Malaria vaccine trial conducted in Equatorial Guinea

Malaria vaccine trial hosted in Equatorial Guinea
Malaria vaccine trial hosted in Equatorial Guinea | Courtesy of
The first clinical trial of PfSPZ, a novel malaria vaccine developed by a U.S. biotechnology company called Sanaria, was hosted in Equatorial Guinea.

There were a total of three volunteers in the trial, which occurred in the La Paz Medical Center in Sipopo.

The vaccine provokes a strong immune response that is intended to fight against the parasite responsible for malaria.

Early tests suggest that the new drug may be the safest and most efficient malaria vaccine on the market.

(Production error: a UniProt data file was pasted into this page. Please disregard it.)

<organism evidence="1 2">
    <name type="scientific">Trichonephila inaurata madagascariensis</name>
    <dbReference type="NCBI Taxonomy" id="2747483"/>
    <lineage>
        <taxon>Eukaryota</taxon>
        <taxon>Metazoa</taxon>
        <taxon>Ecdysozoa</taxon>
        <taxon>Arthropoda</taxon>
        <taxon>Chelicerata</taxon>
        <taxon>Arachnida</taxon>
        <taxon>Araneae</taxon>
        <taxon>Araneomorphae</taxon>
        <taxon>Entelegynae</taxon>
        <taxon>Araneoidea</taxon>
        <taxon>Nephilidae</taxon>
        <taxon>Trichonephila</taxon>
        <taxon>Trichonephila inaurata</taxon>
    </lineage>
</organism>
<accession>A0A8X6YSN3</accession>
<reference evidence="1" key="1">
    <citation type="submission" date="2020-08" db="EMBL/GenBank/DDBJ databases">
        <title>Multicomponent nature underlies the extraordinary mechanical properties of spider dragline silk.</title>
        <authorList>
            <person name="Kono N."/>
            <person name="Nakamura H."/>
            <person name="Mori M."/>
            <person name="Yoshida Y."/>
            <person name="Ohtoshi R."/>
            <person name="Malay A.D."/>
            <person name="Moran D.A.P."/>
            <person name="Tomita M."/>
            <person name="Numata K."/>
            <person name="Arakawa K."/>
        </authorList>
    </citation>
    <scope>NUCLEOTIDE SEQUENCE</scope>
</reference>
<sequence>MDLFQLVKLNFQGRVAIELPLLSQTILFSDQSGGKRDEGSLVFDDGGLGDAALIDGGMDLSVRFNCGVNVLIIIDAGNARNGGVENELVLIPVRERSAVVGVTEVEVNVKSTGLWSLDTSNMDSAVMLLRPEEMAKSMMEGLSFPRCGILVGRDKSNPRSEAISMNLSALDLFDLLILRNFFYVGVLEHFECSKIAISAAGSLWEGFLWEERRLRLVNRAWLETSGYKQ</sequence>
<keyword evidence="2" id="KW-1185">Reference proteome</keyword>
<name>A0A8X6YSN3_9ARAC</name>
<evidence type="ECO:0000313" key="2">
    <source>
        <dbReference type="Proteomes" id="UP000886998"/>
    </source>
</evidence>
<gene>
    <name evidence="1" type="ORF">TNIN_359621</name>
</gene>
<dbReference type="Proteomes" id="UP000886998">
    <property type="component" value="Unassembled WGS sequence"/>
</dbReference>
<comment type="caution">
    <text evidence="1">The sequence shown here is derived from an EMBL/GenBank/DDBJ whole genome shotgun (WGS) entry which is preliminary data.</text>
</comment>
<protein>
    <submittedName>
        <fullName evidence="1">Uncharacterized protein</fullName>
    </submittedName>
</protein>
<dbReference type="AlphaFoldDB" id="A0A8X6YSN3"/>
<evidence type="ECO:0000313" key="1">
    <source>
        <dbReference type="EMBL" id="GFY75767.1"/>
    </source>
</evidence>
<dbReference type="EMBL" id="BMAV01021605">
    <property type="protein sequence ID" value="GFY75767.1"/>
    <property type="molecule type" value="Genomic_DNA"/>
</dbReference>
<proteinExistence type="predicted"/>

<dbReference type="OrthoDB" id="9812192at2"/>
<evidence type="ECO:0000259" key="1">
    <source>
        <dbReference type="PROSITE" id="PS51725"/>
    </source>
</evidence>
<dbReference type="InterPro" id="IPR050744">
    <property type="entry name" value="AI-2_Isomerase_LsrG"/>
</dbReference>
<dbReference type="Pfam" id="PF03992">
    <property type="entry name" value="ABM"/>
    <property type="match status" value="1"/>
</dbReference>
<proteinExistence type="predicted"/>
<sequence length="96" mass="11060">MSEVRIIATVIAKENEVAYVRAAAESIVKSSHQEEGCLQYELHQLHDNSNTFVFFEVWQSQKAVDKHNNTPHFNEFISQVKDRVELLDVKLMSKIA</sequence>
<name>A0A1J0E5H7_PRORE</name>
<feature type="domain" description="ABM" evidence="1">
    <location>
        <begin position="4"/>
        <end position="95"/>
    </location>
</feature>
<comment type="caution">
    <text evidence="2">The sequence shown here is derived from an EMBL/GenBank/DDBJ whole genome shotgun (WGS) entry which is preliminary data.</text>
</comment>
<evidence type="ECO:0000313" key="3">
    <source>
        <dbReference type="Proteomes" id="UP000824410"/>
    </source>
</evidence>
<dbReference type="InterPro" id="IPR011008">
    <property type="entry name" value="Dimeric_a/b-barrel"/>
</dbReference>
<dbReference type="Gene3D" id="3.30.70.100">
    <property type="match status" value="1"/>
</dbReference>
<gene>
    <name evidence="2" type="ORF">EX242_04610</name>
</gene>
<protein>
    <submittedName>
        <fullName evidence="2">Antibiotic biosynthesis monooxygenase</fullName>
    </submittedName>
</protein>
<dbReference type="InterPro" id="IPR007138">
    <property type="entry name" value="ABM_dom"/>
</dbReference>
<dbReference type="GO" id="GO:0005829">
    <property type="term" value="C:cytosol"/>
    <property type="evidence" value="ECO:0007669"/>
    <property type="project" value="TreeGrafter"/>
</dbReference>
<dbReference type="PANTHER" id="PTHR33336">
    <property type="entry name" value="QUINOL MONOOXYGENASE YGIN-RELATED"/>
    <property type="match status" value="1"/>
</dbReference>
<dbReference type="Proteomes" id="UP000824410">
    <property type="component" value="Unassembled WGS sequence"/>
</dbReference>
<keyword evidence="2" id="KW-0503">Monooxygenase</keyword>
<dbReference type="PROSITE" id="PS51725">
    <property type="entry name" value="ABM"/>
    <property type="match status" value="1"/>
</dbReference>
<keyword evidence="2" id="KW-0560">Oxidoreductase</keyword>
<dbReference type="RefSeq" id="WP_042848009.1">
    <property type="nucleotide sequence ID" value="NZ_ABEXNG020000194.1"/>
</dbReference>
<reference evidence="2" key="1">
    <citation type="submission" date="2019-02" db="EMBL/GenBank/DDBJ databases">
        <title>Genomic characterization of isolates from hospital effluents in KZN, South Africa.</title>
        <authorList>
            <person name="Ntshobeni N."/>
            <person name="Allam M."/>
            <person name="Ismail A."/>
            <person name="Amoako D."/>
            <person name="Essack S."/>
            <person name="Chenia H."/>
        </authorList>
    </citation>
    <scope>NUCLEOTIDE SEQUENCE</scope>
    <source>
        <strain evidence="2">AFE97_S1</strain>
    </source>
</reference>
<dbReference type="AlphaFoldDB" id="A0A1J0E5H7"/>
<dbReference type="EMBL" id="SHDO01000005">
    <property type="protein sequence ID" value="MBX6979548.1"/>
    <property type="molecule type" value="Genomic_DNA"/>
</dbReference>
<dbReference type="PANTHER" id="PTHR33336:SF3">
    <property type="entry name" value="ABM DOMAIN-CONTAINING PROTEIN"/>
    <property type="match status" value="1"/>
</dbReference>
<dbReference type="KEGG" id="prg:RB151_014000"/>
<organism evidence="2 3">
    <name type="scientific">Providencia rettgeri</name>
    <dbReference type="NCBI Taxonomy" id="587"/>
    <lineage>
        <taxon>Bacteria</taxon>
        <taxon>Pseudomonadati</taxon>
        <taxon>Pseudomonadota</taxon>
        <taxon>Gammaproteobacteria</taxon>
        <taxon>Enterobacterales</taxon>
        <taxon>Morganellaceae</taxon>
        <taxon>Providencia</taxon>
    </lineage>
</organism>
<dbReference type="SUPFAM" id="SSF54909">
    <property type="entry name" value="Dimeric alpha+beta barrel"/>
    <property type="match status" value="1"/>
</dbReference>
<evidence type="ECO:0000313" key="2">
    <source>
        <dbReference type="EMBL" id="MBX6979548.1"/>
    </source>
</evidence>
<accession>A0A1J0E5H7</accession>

Equatorial Guinea is the second country located in Africa to agree to sponsor a clinical trial for a malaria vaccine. The disease has reached endemic proportions in central and western regions of Africa.

The Equatorial Guinean government is using education, spraying and chemically treated mosquito nets to fight the illness. Experts estimate that approximately $3 million has been invested by the Equatorial Guinean government to fund the Fight Malaria Program. The program was previously used to reduce the rates of the illness on Bioko island.

The trial is the result of partnerships between the Ministry of Health and Social Welfare in Equatorial Guinea, Ifakara Health Institute (IHI), Sanaria, the La Paz Medical Center, Noble Energy, Marathon Equatorial Guinea Production Limited and Medical Care Development International (MCDI).